Most coffee drinkers wake up and have their morning coffee right away. Some like having a cup or two at night. But the optimal times to drink coffee throughout the day aren’t in the early morning or late evening.
If you want to get the best effects from the caffeine in coffee, drinking it when your body’s cortisol levels are lowest is the best action to take.
What is cortisol?
Cortisol is a stimulating hormone the body naturally produces. Some call it the stress hormone because cortisol levels increase in response to fear or stress. Another function it has is regulating our circadian clock – the hormone cycle that manages our waking and sleeping cycles. Cortisol makes you feel more “awake.”
How does cortisol relate to caffeine?
Since cortisol has a stimulating effect, it’s similar to caffeine. It becomes a problem to drink coffee early in the morning because caffeine inhibits cortisol. The presence of caffeine in the body will significantly slow the release of cortisol, which has important functions in our body’s circadian rhythm and stress regulating mechanisms. That creates a problem.
When we drink coffee while cortisol levels are highest (early in the morning), we set ourselves up for unnecessarily high caffeine tolerance. It’s the main reason habitual coffee drinkers say one cup isn’t enough in the mornings.
Over time, when your body is flooded with caffeine just as cortisol levels are at their peak every day, you train your body to stop releasing cortisol in the proper amounts.
Because caffeine is similar molecularly to cortisol, the presence of caffeine early in the morning signals your body that there’s no need to release cortisol. That results in an unnecessarily high tolerance for caffeine simply because of the time it was consumed.
Your body’s cortisol levels peak 3 times each day:
- Early morning – 6am-10am
- Mid-day – 12pm-2pm
- Evening – 6pm-8pm
Cortisol levels were tracked and recorded in a 2009 study about caffeine tolerance. The chart below, from The Washington Post, shows the average rise and fall of cortisol levels in participants throughout the day.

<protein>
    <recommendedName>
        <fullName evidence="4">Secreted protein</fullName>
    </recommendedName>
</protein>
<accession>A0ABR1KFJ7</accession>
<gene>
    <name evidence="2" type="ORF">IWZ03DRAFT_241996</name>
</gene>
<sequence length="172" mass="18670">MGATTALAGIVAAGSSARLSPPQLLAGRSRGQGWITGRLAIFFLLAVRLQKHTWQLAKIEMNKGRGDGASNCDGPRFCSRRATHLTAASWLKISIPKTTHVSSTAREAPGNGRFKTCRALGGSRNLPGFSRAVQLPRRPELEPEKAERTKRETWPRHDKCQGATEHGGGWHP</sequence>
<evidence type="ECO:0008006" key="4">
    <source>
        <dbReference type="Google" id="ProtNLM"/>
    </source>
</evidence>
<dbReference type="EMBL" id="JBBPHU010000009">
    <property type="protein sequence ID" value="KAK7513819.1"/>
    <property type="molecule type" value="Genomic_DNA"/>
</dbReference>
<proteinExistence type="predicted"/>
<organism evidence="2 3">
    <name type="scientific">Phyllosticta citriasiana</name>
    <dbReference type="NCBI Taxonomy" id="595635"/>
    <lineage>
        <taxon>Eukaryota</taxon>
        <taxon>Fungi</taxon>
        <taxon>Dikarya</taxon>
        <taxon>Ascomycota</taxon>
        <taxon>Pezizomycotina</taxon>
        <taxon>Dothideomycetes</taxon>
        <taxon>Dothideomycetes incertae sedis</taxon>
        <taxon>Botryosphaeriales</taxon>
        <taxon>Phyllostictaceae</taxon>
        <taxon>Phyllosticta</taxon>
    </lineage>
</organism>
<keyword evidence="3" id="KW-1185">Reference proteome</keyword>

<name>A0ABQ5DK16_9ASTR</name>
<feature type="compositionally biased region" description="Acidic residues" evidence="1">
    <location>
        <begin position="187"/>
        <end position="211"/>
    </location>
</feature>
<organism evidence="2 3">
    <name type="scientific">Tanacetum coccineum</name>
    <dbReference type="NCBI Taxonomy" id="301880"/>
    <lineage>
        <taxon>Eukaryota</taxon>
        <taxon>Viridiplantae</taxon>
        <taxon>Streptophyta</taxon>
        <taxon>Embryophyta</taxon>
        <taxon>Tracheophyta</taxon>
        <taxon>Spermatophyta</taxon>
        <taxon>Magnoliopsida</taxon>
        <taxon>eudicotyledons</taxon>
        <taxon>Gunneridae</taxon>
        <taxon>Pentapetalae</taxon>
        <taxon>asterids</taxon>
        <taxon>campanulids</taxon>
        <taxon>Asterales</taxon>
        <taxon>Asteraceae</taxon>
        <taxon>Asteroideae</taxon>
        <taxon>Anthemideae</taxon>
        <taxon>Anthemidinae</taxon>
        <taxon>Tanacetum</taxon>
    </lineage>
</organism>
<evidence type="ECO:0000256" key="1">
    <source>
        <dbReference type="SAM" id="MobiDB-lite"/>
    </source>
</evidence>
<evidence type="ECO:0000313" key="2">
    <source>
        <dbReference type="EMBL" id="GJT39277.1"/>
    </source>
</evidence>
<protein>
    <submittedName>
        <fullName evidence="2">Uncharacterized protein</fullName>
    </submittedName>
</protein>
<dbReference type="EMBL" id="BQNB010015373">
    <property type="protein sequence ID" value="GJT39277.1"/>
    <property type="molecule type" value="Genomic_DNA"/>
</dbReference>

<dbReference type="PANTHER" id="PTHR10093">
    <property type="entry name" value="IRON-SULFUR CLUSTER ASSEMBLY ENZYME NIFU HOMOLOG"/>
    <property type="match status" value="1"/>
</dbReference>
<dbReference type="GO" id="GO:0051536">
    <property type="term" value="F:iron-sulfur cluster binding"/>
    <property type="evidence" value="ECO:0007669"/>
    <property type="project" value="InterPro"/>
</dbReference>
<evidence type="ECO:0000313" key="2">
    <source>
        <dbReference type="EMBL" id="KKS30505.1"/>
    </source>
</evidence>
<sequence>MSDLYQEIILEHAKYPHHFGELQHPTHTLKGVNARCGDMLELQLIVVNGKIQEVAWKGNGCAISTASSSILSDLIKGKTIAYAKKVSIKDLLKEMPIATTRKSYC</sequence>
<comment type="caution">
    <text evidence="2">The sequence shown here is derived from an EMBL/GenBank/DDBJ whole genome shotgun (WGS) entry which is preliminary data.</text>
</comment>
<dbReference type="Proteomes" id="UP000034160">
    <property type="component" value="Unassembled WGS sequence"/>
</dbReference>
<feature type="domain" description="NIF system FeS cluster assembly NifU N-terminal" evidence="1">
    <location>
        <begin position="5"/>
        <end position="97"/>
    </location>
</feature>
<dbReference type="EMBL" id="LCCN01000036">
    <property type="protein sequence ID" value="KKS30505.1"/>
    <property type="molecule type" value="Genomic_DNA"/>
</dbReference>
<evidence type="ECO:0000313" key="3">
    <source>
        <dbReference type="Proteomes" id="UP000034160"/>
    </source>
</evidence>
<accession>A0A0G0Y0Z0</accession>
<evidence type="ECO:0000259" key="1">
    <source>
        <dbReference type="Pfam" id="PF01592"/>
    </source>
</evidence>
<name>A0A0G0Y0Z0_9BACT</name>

When are the best times to drink coffee?
Since cortisol stimulates like caffeine, the best times to drink coffee are during the dips in cortisol levels. If you drink coffee during the periods when your body’s cortisol levels are low, you “fill in the gaps” with caffeine and feel boosted during the periods of the day when you might normally start feeling tired.
The best times to drink coffee:
While a cup of coffee first thing in the morning becomes a habit and seems hard to abandon, knowing that you’ll actually feel more boosted and less jittery while decreasing your tolerance for caffeine are good reasons to consider changing your coffee schedule. Drinking your first cup no earlier than 10am and stopping around noon, then having a cup somewhere between 2 and 5pm will keep you alert all day long without keeping you up at night.
Afternoon coffee keeping you awake?
If caffeine in the afternoon tends to keep you awake at night, as it does for many people that are caffeine-sensitive, you might be tempted to skip the second round of coffee in the late afternoon and early evening. But studies show that as long as you have your final coffee for the day at least 6 hours before bedtime, you’ll feel rested and ready for sleep. So if you usually go to sleep at 11pm, don’t have any coffee after 5 pm.